The first embodiment of the present invention will be explained referring to FIGS. 1 and 2 in which the same reference numerals are assigned to the same parts as those in FIGS. 9 and 10.
An arm 5, which is produced from an aluminum alloy by a die casting method, has an aperture 8a in a center portion. A shaft (not shown) is rotatably fitted in the aperture 8a, so that the arm 5 is rotatably supported by a housing (not shown). The arm 5 is also provided with an aperture 8b at one end for mounting a function member (not shown) such as a magnetic head to the arm 5.
The arm 5 is integrally provided with a planar projection 5a on the side of the movable coil 6. The projection 5a has a through-hole 5b. In this embodiment, the projection 5a has a contour resembling a dovetail when viewed from above, that is, in a direction perpendicular to the plane in which arm 5 rotates. Accordingly, this projection 5a in FIG. 1 is called "dovetail-shaped projection."
A hold member 9, which is formed of a thermoplastic resin, encompasses the outer periphery of the movable coil 6 and also embeds the dovetail-shaped projection 5a. Accordingly, the thermoplastic resin of the hold member 9 enters into the through-hole 5b of the dovetail-shaped projection 5a of arm 5, so that the movable coil 6 and the dovetail-shaped projection 5a are strongly fixed by means of the hold member 9.
Incidentally, the movable coil 6 can be produced by winding a which has a self-melting coating around a core at a predetermined number of turns to form a multi-layer coil and then flowing current through this coil to generate heat for integrally fusing the coatings.
In the present invention, the arm 5 and the hold member 9 are integrally joined or fixed preferably by injection molding. In the injection molding, the arm 5 and the movable coil 6 having lead wires to which terminal pins (not shown) are soldered are placed in an injection mold, and a molten thermoplastic resin such as a glass fiber-reinforced polyphenylene sulfide resin are injected into the mold. After solidification, the resulting assembly is taken out of the mold. By injection molding, the arm 5, the coil 6 and the hold member 9 are integrally fixed together.
By the above structure, the movable coil 6 is strongly supported by the hold member 9 along its periphery, and the dovetail-shaped projection 5a is embedded in the thermoplastic resin constituting the hold member 9. Also, since the thermoplastic resin enters into the through-hole 5b, the or fixing strength of the arm 5 to the movable coil 6 is extremely high. That is, due to the dovetail-shaped projection 5a provided with the through-hole 5b, the resistance of the movable coil 6 from being detached from the arm 5 in the direction F (see FIG. 1) is extremely high, and the bending strength of the arm is also improved.
FIG. 3 shows a movable coil 6 according to another embodiment of the present invention. In FIG. 3, 6a represents a circumferential groove of the movable coil 6 for preventing the movable coil 6 from being detached from the hold member 9. The groove 6a functions to increase the fixing strength of the movable coil 6 to the hold member 9.
FIGS. 4 and 5 show another embodiment of the present invention, in which the same reference numerals are assigned to the same parts as those in FIGS. 9 and 10. In this embodiment, the projection 5a has the contour of a triangle whose bottom side is adjacent to the end of the arm 5 when viewed from above. Accordingly, this projection 5a is called "triangular projection." In this embodiment, two triangular projections 5a, 5a are provided on the arm 5. Except for the shape of the planar projection 5a, the actuator of this embodiment basically is the same as those of FIGS. 1 and 2 although the shapes of the respective arms 5 differ somewhat.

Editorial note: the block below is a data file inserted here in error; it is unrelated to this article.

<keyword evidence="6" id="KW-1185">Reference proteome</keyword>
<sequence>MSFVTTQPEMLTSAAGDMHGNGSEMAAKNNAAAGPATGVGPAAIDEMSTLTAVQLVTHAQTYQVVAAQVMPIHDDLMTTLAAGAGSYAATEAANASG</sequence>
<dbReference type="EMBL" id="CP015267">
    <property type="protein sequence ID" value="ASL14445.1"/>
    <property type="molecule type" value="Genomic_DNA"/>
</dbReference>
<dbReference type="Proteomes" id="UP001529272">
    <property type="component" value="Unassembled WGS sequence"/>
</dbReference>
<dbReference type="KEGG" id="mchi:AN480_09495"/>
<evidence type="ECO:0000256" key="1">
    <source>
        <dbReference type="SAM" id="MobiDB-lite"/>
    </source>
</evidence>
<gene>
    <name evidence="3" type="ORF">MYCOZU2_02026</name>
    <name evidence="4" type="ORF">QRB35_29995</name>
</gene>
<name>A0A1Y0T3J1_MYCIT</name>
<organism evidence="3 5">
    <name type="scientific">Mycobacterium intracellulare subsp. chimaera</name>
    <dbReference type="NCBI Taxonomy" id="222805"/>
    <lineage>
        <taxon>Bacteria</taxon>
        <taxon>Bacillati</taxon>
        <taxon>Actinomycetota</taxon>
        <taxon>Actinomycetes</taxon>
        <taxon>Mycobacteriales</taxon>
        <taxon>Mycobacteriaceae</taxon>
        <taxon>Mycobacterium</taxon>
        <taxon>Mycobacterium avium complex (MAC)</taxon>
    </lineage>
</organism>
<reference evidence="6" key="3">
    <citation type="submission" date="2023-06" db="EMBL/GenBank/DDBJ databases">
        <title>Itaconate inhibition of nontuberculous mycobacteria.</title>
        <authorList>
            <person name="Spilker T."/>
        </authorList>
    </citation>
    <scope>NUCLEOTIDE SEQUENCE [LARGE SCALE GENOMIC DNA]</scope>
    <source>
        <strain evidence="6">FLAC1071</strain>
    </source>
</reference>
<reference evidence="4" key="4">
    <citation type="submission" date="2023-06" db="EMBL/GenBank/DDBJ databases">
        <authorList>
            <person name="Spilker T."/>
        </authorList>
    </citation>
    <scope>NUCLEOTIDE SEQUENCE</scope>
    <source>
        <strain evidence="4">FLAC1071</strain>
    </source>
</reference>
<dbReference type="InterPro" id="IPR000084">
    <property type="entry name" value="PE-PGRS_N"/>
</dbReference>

The embodiment in FIGS. 4 and 5 is preferable when the arm 5 is as thin as about 2-3 mm, and when the movable coil 6 is fixed to the arm 5 at a large curvature (the angle between the center line of the movable coil 6 and the center line of the arm 5 is large). In such a structure, a single projection cannot ensure sufficient bonding strength between the arm 5 and the movable coil 6. Accordingly, two triangular projections 5a, 5a are formed at the end of the arm 5. By this structure, the hold member 9 can strongly fix the movable coil 6 to the arm 5. The resistance to the detachment of the movable coil 6 from the arm 5 in the direction "F" in FIG. 4 is also extremely high.
FIGS. 6-8 show a further embodiment of the present invention, in which the same reference numerals are assigned to the same parts as those in FIGS. 9 and 10. In this embodiment, the projection 5a has a recess 5c around the through-hole 5b on at least one side of the projection 5a. Incidentally, the recess 5c may be provided on any of the planar projections shown in FIGS. 1, 2, 4 and 5. By this recess 5c, the thermoplastic resin can easily enter into the through-hole 5b. Except for the shape of the planar projection 5a and the end of the arm 5 to which a function member is to be attached, the actuator of this embodiment is basically the same as those of FIGS. 1 and 2.
The embodiment in FIGS. 6-8 is preferable when the movable coil 6 is thin such as in a half-height voice coil motor so that the movable coil 6 cannot be fixed to the arm 5 with a sufficient thickness.
The thermoplastic resins for constituting the hold member 9 may be selected depending upon rigidity and heat resistance required. Examples of such thermoplastic resins include polyarylene sulfides such as polyphenylene sulfide, polyamide resins, polyimide resins, polyamideimide resins, polyester resins such as polybutylene terephthalate, polybutylene naphthalate, etc. These thermoplastic resins are preferably heat-resistant resins.